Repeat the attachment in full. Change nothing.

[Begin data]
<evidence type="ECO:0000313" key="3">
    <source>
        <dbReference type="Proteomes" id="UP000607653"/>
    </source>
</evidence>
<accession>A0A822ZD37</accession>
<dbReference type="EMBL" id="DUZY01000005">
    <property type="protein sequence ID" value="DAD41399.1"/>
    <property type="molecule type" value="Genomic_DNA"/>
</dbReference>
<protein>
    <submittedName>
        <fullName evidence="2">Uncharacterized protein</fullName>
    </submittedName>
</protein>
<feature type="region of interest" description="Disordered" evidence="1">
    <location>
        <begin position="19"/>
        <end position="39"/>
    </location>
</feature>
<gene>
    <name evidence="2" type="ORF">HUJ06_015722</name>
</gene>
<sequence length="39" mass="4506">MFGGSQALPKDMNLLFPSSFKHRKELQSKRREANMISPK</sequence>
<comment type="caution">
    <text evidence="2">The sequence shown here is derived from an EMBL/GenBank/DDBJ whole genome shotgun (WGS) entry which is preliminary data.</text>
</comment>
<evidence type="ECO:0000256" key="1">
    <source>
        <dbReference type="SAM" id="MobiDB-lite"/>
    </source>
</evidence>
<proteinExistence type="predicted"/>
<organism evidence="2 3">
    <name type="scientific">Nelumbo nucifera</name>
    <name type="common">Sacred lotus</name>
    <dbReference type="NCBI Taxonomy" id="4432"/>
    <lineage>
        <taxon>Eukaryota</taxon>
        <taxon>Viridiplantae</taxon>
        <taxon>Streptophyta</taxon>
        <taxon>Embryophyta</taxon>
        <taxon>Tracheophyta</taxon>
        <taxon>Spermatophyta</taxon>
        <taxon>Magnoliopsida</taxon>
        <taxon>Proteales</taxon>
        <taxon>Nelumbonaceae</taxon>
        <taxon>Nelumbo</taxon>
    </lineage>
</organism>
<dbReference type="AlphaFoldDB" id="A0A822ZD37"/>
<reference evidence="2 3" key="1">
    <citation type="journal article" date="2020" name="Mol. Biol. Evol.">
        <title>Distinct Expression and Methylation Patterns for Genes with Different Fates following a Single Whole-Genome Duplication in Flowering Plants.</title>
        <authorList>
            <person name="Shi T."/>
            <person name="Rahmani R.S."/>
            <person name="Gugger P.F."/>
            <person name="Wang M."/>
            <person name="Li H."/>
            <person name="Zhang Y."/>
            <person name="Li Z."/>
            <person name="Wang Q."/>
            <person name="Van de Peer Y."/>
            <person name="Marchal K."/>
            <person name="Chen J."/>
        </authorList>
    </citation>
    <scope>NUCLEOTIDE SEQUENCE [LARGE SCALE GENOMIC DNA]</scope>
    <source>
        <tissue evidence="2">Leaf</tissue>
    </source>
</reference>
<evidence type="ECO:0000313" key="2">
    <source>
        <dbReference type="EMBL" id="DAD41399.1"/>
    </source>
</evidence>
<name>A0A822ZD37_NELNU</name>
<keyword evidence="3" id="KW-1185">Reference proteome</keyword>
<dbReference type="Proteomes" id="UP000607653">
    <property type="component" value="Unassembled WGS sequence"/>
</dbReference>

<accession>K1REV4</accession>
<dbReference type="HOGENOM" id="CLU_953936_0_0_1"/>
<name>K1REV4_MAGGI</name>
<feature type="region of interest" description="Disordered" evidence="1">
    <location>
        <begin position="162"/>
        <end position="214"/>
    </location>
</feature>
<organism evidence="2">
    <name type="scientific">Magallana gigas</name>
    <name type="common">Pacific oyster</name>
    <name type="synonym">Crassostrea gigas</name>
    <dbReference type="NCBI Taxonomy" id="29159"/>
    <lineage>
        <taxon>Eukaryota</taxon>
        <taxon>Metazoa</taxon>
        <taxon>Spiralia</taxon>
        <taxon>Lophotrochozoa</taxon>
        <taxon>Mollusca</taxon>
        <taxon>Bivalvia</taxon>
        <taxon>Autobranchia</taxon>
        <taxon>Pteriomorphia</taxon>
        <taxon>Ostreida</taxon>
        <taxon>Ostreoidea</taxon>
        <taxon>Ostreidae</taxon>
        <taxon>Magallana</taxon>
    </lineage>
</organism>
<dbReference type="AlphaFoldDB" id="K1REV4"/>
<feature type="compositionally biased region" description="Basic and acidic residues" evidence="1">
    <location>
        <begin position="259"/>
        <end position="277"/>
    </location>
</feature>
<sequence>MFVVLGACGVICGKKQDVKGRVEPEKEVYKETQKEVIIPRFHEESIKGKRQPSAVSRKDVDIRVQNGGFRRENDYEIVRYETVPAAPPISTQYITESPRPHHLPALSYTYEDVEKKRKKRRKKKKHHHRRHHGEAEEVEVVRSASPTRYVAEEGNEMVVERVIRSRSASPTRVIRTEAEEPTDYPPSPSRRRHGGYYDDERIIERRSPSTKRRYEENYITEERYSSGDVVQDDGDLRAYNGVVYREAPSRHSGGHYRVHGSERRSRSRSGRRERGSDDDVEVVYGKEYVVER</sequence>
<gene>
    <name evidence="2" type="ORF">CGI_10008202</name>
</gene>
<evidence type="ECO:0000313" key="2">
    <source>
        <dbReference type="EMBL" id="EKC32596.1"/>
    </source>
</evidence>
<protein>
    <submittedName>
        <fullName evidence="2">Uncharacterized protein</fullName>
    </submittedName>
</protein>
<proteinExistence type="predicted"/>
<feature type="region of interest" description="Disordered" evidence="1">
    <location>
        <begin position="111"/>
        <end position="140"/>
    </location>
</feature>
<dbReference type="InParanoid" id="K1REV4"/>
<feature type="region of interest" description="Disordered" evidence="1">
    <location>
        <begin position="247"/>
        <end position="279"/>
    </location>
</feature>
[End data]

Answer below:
<evidence type="ECO:0000313" key="3">
    <source>
        <dbReference type="Proteomes" id="UP000607653"/>
    </source>
</evidence>
<accession>A0A822ZD37</accession>
<dbReference type="EMBL" id="DUZY01000005">
    <property type="protein sequence ID" value="DAD41399.1"/>
    <property type="molecule type" value="Genomic_DNA"/>
</dbReference>
<protein>
    <submittedName>
        <fullName evidence="2">Uncharacterized protein</fullName>
    </submittedName>
</protein>
<feature type="region of interest" description="Disordered" evidence="1">
    <location>
        <begin position="19"/>
        <end position="39"/>
    </location>
</feature>
<gene>
    <name evidence="2" type="ORF">HUJ06_015722</name>
</gene>
<sequence length="39" mass="4506">MFGGSQALPKDMNLLFPSSFKHRKELQSKRREANMISPK</sequence>
<comment type="caution">
    <text evidence="2">The sequence shown here is derived from an EMBL/GenBank/DDBJ whole genome shotgun (WGS) entry which is preliminary data.</text>
</comment>
<evidence type="ECO:0000256" key="1">
    <source>
        <dbReference type="SAM" id="MobiDB-lite"/>
    </source>
</evidence>
<proteinExistence type="predicted"/>
<organism evidence="2 3">
    <name type="scientific">Nelumbo nucifera</name>
    <name type="common">Sacred lotus</name>
    <dbReference type="NCBI Taxonomy" id="4432"/>
    <lineage>
        <taxon>Eukaryota</taxon>
        <taxon>Viridiplantae</taxon>
        <taxon>Streptophyta</taxon>
        <taxon>Embryophyta</taxon>
        <taxon>Tracheophyta</taxon>
        <taxon>Spermatophyta</taxon>
        <taxon>Magnoliopsida</taxon>
        <taxon>Proteales</taxon>
        <taxon>Nelumbonaceae</taxon>
        <taxon>Nelumbo</taxon>
    </lineage>
</organism>
<dbReference type="AlphaFoldDB" id="A0A822ZD37"/>
<reference evidence="2 3" key="1">
    <citation type="journal article" date="2020" name="Mol. Biol. Evol.">
        <title>Distinct Expression and Methylation Patterns for Genes with Different Fates following a Single Whole-Genome Duplication in Flowering Plants.</title>
        <authorList>
            <person name="Shi T."/>
            <person name="Rahmani R.S."/>
            <person name="Gugger P.F."/>
            <person name="Wang M."/>
            <person name="Li H."/>
            <person name="Zhang Y."/>
            <person name="Li Z."/>
            <person name="Wang Q."/>
            <person name="Van de Peer Y."/>
            <person name="Marchal K."/>
            <person name="Chen J."/>
        </authorList>
    </citation>
    <scope>NUCLEOTIDE SEQUENCE [LARGE SCALE GENOMIC DNA]</scope>
    <source>
        <tissue evidence="2">Leaf</tissue>
    </source>
</reference>
<evidence type="ECO:0000313" key="2">
    <source>
        <dbReference type="EMBL" id="DAD41399.1"/>
    </source>
</evidence>
<name>A0A822ZD37_NELNU</name>
<keyword evidence="3" id="KW-1185">Reference proteome</keyword>
<dbReference type="Proteomes" id="UP000607653">
    <property type="component" value="Unassembled WGS sequence"/>
</dbReference>

<accession>K1REV4</accession>
<dbReference type="HOGENOM" id="CLU_953936_0_0_1"/>
<name>K1REV4_MAGGI</name>
<feature type="region of interest" description="Disordered" evidence="1">
    <location>
        <begin position="162"/>
        <end position="214"/>
    </location>
</feature>
<organism evidence="2">
    <name type="scientific">Magallana gigas</name>
    <name type="common">Pacific oyster</name>
    <name type="synonym">Crassostrea gigas</name>
    <dbReference type="NCBI Taxonomy" id="29159"/>
    <lineage>
        <taxon>Eukaryota</taxon>
        <taxon>Metazoa</taxon>
        <taxon>Spiralia</taxon>
        <taxon>Lophotrochozoa</taxon>
        <taxon>Mollusca</taxon>
        <taxon>Bivalvia</taxon>
        <taxon>Autobranchia</taxon>
        <taxon>Pteriomorphia</taxon>
        <taxon>Ostreida</taxon>
        <taxon>Ostreoidea</taxon>
        <taxon>Ostreidae</taxon>
        <taxon>Magallana</taxon>
    </lineage>
</organism>
<dbReference type="AlphaFoldDB" id="K1REV4"/>
<feature type="compositionally biased region" description="Basic and acidic residues" evidence="1">
    <location>
        <begin position="259"/>
        <end position="277"/>
    </location>
</feature>
<sequence>MFVVLGACGVICGKKQDVKGRVEPEKEVYKETQKEVIIPRFHEESIKGKRQPSAVSRKDVDIRVQNGGFRRENDYEIVRYETVPAAPPISTQYITESPRPHHLPALSYTYEDVEKKRKKRRKKKKHHHRRHHGEAEEVEVVRSASPTRYVAEEGNEMVVERVIRSRSASPTRVIRTEAEEPTDYPPSPSRRRHGGYYDDERIIERRSPSTKRRYEENYITEERYSSGDVVQDDGDLRAYNGVVYREAPSRHSGGHYRVHGSERRSRSRSGRRERGSDDDVEVVYGKEYVVER</sequence>
<gene>
    <name evidence="2" type="ORF">CGI_10008202</name>
</gene>
<evidence type="ECO:0000313" key="2">
    <source>
        <dbReference type="EMBL" id="EKC32596.1"/>
    </source>
</evidence>
<protein>
    <submittedName>
        <fullName evidence="2">Uncharacterized protein</fullName>
    </submittedName>
</protein>
<proteinExistence type="predicted"/>
<feature type="region of interest" description="Disordered" evidence="1">
    <location>
        <begin position="111"/>
        <end position="140"/>
    </location>
</feature>
<dbReference type="InParanoid" id="K1REV4"/>
<feature type="region of interest" description="Disordered" evidence="1">
    <location>
        <begin position="247"/>
        <end position="279"/>
    </location>
</feature>